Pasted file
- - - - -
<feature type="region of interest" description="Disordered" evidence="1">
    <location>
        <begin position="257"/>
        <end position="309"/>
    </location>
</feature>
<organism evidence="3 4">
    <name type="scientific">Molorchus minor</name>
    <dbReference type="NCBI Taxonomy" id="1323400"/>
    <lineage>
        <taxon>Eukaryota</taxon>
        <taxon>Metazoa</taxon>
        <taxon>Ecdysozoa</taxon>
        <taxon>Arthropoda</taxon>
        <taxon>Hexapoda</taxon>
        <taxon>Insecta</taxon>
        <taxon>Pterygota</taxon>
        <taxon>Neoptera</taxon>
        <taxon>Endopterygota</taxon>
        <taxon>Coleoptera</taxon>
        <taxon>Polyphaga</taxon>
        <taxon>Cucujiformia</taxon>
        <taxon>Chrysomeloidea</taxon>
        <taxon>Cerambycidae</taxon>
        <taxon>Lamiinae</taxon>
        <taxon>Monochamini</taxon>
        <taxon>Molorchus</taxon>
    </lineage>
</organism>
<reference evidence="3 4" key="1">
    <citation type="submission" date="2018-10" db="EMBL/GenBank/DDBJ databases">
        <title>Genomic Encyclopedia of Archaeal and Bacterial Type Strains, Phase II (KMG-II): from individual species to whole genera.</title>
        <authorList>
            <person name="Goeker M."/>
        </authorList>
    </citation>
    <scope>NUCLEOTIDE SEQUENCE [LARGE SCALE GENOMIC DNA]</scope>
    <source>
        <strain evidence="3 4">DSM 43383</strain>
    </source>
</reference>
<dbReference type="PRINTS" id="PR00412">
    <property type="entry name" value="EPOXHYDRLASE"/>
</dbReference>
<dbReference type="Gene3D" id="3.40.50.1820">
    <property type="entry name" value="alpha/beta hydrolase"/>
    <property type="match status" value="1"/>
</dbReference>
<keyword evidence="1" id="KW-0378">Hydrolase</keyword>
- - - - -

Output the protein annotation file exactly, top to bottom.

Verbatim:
<feature type="region of interest" description="Disordered" evidence="1">
    <location>
        <begin position="257"/>
        <end position="309"/>
    </location>
</feature>
<organism evidence="3 4">
    <name type="scientific">Molorchus minor</name>
    <dbReference type="NCBI Taxonomy" id="1323400"/>
    <lineage>
        <taxon>Eukaryota</taxon>
        <taxon>Metazoa</taxon>
        <taxon>Ecdysozoa</taxon>
        <taxon>Arthropoda</taxon>
        <taxon>Hexapoda</taxon>
        <taxon>Insecta</taxon>
        <taxon>Pterygota</taxon>
        <taxon>Neoptera</taxon>
        <taxon>Endopterygota</taxon>
        <taxon>Coleoptera</taxon>
        <taxon>Polyphaga</taxon>
        <taxon>Cucujiformia</taxon>
        <taxon>Chrysomeloidea</taxon>
        <taxon>Cerambycidae</taxon>
        <taxon>Lamiinae</taxon>
        <taxon>Monochamini</taxon>
        <taxon>Molorchus</taxon>
    </lineage>
</organism>
<reference evidence="3 4" key="1">
    <citation type="submission" date="2018-10" db="EMBL/GenBank/DDBJ databases">
        <title>Genomic Encyclopedia of Archaeal and Bacterial Type Strains, Phase II (KMG-II): from individual species to whole genera.</title>
        <authorList>
            <person name="Goeker M."/>
        </authorList>
    </citation>
    <scope>NUCLEOTIDE SEQUENCE [LARGE SCALE GENOMIC DNA]</scope>
    <source>
        <strain evidence="3 4">DSM 43383</strain>
    </source>
</reference>
<dbReference type="PRINTS" id="PR00412">
    <property type="entry name" value="EPOXHYDRLASE"/>
</dbReference>
<dbReference type="Gene3D" id="3.40.50.1820">
    <property type="entry name" value="alpha/beta hydrolase"/>
    <property type="match status" value="1"/>
</dbReference>
<keyword evidence="1" id="KW-0378">Hydrolase</keyword>